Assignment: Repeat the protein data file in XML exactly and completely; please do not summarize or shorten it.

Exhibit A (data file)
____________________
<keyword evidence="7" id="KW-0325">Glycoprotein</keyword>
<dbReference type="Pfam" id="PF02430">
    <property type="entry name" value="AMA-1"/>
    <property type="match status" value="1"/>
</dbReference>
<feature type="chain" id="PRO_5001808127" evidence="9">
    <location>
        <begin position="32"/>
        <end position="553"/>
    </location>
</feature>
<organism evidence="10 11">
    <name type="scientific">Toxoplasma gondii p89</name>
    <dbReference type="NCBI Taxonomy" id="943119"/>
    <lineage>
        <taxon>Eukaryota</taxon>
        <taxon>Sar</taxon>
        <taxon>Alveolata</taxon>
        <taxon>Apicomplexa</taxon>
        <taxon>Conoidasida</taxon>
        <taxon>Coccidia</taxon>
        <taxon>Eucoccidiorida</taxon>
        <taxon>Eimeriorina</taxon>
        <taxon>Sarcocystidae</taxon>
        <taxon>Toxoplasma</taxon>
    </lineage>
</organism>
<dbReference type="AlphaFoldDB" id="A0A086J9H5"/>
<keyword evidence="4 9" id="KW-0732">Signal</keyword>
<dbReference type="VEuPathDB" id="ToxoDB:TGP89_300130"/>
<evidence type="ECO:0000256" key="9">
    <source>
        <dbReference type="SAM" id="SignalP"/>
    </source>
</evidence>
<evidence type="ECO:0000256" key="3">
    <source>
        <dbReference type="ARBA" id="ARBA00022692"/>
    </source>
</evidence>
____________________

<keyword evidence="7" id="KW-0325">Glycoprotein</keyword>
<dbReference type="Pfam" id="PF02430">
    <property type="entry name" value="AMA-1"/>
    <property type="match status" value="1"/>
</dbReference>
<feature type="chain" id="PRO_5001808127" evidence="9">
    <location>
        <begin position="32"/>
        <end position="553"/>
    </location>
</feature>
<organism evidence="10 11">
    <name type="scientific">Toxoplasma gondii p89</name>
    <dbReference type="NCBI Taxonomy" id="943119"/>
    <lineage>
        <taxon>Eukaryota</taxon>
        <taxon>Sar</taxon>
        <taxon>Alveolata</taxon>
        <taxon>Apicomplexa</taxon>
        <taxon>Conoidasida</taxon>
        <taxon>Coccidia</taxon>
        <taxon>Eucoccidiorida</taxon>
        <taxon>Eimeriorina</taxon>
        <taxon>Sarcocystidae</taxon>
        <taxon>Toxoplasma</taxon>
    </lineage>
</organism>
<dbReference type="AlphaFoldDB" id="A0A086J9H5"/>
<keyword evidence="4 9" id="KW-0732">Signal</keyword>
<dbReference type="VEuPathDB" id="ToxoDB:TGP89_300130"/>
<evidence type="ECO:0000256" key="9">
    <source>
        <dbReference type="SAM" id="SignalP"/>
    </source>
</evidence>
<evidence type="ECO:0000256" key="3">
    <source>
        <dbReference type="ARBA" id="ARBA00022692"/>
    </source>
</evidence>